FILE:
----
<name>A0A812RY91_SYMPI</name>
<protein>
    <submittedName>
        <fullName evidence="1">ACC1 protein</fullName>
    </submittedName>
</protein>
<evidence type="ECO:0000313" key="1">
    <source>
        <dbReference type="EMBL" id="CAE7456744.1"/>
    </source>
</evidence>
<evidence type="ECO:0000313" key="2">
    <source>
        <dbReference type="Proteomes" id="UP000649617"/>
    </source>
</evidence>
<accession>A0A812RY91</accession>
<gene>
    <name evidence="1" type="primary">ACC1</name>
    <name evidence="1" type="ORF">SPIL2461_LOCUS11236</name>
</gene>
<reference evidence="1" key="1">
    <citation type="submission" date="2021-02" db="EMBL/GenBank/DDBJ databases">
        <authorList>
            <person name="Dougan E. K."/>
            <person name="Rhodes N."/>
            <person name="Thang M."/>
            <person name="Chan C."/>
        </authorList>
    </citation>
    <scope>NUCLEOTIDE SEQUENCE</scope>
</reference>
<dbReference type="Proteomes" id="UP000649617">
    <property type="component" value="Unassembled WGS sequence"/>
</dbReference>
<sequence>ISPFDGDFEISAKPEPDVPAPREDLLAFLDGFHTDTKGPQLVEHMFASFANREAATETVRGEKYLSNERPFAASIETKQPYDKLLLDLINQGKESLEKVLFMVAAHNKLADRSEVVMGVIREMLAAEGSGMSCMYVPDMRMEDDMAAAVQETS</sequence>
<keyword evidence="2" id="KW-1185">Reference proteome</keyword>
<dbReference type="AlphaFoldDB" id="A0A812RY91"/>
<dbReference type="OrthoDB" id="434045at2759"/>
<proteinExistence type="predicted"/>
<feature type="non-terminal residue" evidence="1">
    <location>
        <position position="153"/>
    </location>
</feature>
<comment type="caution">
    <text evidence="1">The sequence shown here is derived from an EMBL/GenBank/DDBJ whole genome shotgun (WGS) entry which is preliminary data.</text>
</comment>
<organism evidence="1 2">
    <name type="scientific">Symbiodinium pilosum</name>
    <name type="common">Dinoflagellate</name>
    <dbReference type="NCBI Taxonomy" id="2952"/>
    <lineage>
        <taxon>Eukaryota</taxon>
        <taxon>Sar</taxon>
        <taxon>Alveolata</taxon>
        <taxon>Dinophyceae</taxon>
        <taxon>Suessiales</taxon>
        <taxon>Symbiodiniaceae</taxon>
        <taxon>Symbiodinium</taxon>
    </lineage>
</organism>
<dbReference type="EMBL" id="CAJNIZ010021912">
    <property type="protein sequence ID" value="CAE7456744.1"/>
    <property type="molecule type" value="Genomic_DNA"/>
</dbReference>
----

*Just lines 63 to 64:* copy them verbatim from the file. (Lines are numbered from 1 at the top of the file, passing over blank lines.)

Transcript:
<dbReference type="EMBL" id="CAJNIZ010021912">
    <property type="protein sequence ID" value="CAE7456744.1"/>